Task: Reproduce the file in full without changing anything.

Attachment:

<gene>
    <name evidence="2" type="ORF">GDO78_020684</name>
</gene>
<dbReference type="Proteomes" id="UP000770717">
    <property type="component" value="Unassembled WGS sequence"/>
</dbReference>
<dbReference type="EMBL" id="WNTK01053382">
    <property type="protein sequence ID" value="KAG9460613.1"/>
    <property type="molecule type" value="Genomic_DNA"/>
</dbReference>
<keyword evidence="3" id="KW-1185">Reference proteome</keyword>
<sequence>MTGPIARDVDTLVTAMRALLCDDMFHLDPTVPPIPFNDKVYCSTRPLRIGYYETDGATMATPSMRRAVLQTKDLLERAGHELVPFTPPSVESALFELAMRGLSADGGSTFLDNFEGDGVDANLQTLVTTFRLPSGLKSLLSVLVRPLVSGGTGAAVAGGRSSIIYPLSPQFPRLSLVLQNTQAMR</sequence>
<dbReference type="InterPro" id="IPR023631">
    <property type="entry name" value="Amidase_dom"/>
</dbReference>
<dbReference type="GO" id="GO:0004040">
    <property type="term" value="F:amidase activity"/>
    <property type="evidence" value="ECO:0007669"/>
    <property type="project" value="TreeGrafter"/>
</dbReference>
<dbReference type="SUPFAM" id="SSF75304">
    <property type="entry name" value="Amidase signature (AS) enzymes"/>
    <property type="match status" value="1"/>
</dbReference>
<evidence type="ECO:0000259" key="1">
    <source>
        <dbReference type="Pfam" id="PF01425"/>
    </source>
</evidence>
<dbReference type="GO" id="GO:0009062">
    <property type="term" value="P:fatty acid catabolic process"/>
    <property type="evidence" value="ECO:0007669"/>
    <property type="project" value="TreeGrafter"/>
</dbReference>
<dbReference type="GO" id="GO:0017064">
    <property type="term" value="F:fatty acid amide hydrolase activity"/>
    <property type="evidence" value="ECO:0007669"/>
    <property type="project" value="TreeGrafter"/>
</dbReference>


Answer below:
<gene>
    <name evidence="2" type="ORF">GDO78_020684</name>
</gene>
<dbReference type="Proteomes" id="UP000770717">
    <property type="component" value="Unassembled WGS sequence"/>
</dbReference>
<dbReference type="EMBL" id="WNTK01053382">
    <property type="protein sequence ID" value="KAG9460613.1"/>
    <property type="molecule type" value="Genomic_DNA"/>
</dbReference>
<keyword evidence="3" id="KW-1185">Reference proteome</keyword>
<sequence>MTGPIARDVDTLVTAMRALLCDDMFHLDPTVPPIPFNDKVYCSTRPLRIGYYETDGATMATPSMRRAVLQTKDLLERAGHELVPFTPPSVESALFELAMRGLSADGGSTFLDNFEGDGVDANLQTLVTTFRLPSGLKSLLSVLVRPLVSGGTGAAVAGGRSSIIYPLSPQFPRLSLVLQNTQAMR</sequence>
<dbReference type="InterPro" id="IPR023631">
    <property type="entry name" value="Amidase_dom"/>
</dbReference>
<dbReference type="GO" id="GO:0004040">
    <property type="term" value="F:amidase activity"/>
    <property type="evidence" value="ECO:0007669"/>
    <property type="project" value="TreeGrafter"/>
</dbReference>
<dbReference type="SUPFAM" id="SSF75304">
    <property type="entry name" value="Amidase signature (AS) enzymes"/>
    <property type="match status" value="1"/>
</dbReference>
<evidence type="ECO:0000259" key="1">
    <source>
        <dbReference type="Pfam" id="PF01425"/>
    </source>
</evidence>
<dbReference type="GO" id="GO:0009062">
    <property type="term" value="P:fatty acid catabolic process"/>
    <property type="evidence" value="ECO:0007669"/>
    <property type="project" value="TreeGrafter"/>
</dbReference>
<dbReference type="GO" id="GO:0017064">
    <property type="term" value="F:fatty acid amide hydrolase activity"/>
    <property type="evidence" value="ECO:0007669"/>
    <property type="project" value="TreeGrafter"/>
</dbReference>